‘Divergent’ film disappoints

One choice can transform you.
One choice can destroy you.
Once choice will define you.


There are five choices. You only get one. And if you can’t pick, you’re as good as dead.
You take a test to guide your decision. That makes life much easier, doesn’t it?

There are some who don’t fit anywhere, and even fewer who fit everywhere.
They call it “Divergent.”

This dystopian novel was the debut for author Veronica Roth in 2011. Similar to “The Hunger Games,” the setting takes place in a post-apocalyptic world, where the civilians have created a new society to prevent wars by segregating five areas of living, called factions, based on the human characteristics of kindness, intelligence, honesty, selflessness, and bravery. Recently, the hit novel found its way into theatres, establishing its popularity among young adults.

The story focuses on 16-year-old Tris, who has never felt like she belonged in her own faction, Abnegation, but always admired the bravery of the Dauntless.
When it’s time for her to take her aptitude test before deciding where she’ll live for the rest of her life, she finds out she’s suitable for three factions instead of one. Uncommon, this is a trait of one called a Divergent.

The Divergent are sought out by the government, because since they can’t be defined by just one disposition, they pose a threat to the “perfect” structure of society that was developed.

Behind the action and romance scenes of the book, there are deeper themes that reflect tendencies in human nature, the struggles within a society, fears, and the searching for one’s identity at a young age.

Tris, who ditches her plain name Beatrice after she leaves Abnegation for Dauntless, is portrayed as an insecure girl who doesn’t know her place in the world yet and needs to find answers, especially when she finds out she’s Divergent.

She has lived her whole life in selflessness, sneaking glances at her reflection in spoons because her faction prohibits acts of vanity.

Though she never felt like she could be completely selfless, she always marveled at the daring acts of the Dauntless.

Sadly, the movie leaves out major scenes, and replaces them with disappointments.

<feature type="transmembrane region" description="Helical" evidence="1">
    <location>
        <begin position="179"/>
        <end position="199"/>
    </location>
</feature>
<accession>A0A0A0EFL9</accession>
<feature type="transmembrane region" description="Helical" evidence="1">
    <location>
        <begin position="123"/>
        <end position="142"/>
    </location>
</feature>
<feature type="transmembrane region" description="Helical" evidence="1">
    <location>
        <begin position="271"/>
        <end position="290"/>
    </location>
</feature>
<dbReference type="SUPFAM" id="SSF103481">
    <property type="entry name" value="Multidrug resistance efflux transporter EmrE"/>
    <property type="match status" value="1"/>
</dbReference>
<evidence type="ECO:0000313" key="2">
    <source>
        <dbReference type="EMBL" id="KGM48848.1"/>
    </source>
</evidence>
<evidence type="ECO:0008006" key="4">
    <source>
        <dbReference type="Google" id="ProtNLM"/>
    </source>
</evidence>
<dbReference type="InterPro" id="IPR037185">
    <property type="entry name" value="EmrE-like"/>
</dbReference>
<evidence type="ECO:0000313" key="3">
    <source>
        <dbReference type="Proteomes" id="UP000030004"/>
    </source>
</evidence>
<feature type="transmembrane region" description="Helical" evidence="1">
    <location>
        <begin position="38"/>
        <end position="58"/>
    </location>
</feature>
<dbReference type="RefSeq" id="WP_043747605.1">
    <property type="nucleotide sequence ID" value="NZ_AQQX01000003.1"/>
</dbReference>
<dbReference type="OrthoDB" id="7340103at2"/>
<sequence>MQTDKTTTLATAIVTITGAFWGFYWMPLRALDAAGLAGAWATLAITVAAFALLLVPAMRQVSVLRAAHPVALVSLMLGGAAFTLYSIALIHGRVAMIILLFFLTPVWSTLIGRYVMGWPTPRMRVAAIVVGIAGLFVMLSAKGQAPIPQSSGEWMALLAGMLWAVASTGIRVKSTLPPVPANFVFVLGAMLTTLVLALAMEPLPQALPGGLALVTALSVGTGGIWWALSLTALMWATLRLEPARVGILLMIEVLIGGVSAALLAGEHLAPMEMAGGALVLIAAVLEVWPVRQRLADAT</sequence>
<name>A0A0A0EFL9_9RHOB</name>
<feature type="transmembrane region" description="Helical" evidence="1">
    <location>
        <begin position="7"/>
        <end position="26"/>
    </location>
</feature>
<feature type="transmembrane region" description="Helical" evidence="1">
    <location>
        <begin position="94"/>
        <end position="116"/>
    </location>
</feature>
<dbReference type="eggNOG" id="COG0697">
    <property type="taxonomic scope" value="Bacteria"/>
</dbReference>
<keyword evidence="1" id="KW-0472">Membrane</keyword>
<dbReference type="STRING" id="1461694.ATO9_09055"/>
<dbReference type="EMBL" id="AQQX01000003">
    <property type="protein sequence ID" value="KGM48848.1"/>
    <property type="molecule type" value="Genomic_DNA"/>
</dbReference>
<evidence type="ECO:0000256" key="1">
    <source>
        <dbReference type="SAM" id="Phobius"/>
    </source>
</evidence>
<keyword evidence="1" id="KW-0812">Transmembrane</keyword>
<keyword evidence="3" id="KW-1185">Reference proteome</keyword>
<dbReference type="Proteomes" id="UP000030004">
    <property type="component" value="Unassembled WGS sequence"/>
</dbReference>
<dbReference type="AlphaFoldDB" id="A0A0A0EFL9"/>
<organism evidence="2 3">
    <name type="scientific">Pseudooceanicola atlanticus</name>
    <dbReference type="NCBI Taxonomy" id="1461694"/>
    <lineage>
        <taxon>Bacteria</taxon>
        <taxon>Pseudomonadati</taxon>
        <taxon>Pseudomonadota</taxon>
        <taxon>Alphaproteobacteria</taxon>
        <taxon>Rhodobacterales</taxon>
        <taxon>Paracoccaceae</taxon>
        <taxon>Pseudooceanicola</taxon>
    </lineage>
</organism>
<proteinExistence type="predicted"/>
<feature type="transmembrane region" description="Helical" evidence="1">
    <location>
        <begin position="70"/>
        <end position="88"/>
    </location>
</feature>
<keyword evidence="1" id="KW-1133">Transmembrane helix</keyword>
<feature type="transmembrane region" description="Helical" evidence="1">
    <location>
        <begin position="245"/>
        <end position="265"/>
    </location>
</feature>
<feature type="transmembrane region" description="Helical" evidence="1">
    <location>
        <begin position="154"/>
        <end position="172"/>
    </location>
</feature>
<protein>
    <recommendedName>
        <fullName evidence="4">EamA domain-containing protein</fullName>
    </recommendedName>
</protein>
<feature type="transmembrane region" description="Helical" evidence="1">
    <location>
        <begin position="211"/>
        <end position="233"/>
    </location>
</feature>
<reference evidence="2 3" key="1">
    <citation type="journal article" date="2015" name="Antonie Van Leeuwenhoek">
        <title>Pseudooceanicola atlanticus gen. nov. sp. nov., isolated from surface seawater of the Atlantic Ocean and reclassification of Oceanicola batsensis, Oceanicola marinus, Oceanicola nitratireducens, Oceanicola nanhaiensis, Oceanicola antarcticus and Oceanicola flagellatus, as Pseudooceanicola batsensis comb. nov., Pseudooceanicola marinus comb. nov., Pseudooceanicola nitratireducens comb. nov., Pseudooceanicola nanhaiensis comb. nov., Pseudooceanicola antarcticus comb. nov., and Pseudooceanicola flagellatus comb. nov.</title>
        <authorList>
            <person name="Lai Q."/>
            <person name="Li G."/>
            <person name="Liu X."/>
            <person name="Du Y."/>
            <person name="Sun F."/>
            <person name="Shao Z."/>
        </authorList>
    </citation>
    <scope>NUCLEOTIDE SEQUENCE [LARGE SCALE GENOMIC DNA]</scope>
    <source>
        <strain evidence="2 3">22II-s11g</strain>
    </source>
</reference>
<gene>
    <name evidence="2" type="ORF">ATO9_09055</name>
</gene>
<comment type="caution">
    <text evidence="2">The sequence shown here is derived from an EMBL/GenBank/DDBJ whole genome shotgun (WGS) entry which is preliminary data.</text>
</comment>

Although the movie brings to life the brutal fights, cool action scenes, and great actors to portray great characters, it was missing key elements that made the story worth the read.

Tris’ insecurities were not made apparent in the film and this important part of the story line was disregarded.

In one scene in the novel, Tris is being abducted by Peter, her rival, Drew, Peter’s friend, and, surprisingly, Al, one of her closest friends. Peter molests her, which heightens Tris’ insecurities, creating her fear of intimacy that appears in her final fear simulation.
The movie completely skips over this part, and without first reading the book, the importance of this theme is not connected.

Many times, these holes in the plot of the movie undermine the depth that the book provides.

In the book, Al suffers from frequent nightmares and Tris is kept up by his sobs. He develops a crush on Tris, and when Tris refuses his apology after his betrayal, his depression worsens. The next day, he’s found in the bottom of a chasm.

While the movie keeps his betrayal, Tris’ refusal, and his suicide, Al’s continuing and worsening depression and his feelings for Tris aren’t made evident.

The purpose of Al’s eventual downfall in the book gives you a glimpse of how horrible Dauntless initiation is and the pressure it puts on the initiates. If you can’t keep up, you’re cut. Once you’re cut, you’re factionless. And as Al’s name dwindled under the red line of initiate ranks, his depression consumed his rationality and amplified his fears.

It’s the typical case for readers everywhere: the book overpowers the movie.

I suggest for future readers to watch the movie first, because reading the book later will provide you with the depth that comes from Tris’ insight and clear up any ambiguities.
If you’ve only seen the movie, do yourself a favor and read the book. You won’t be disappointed.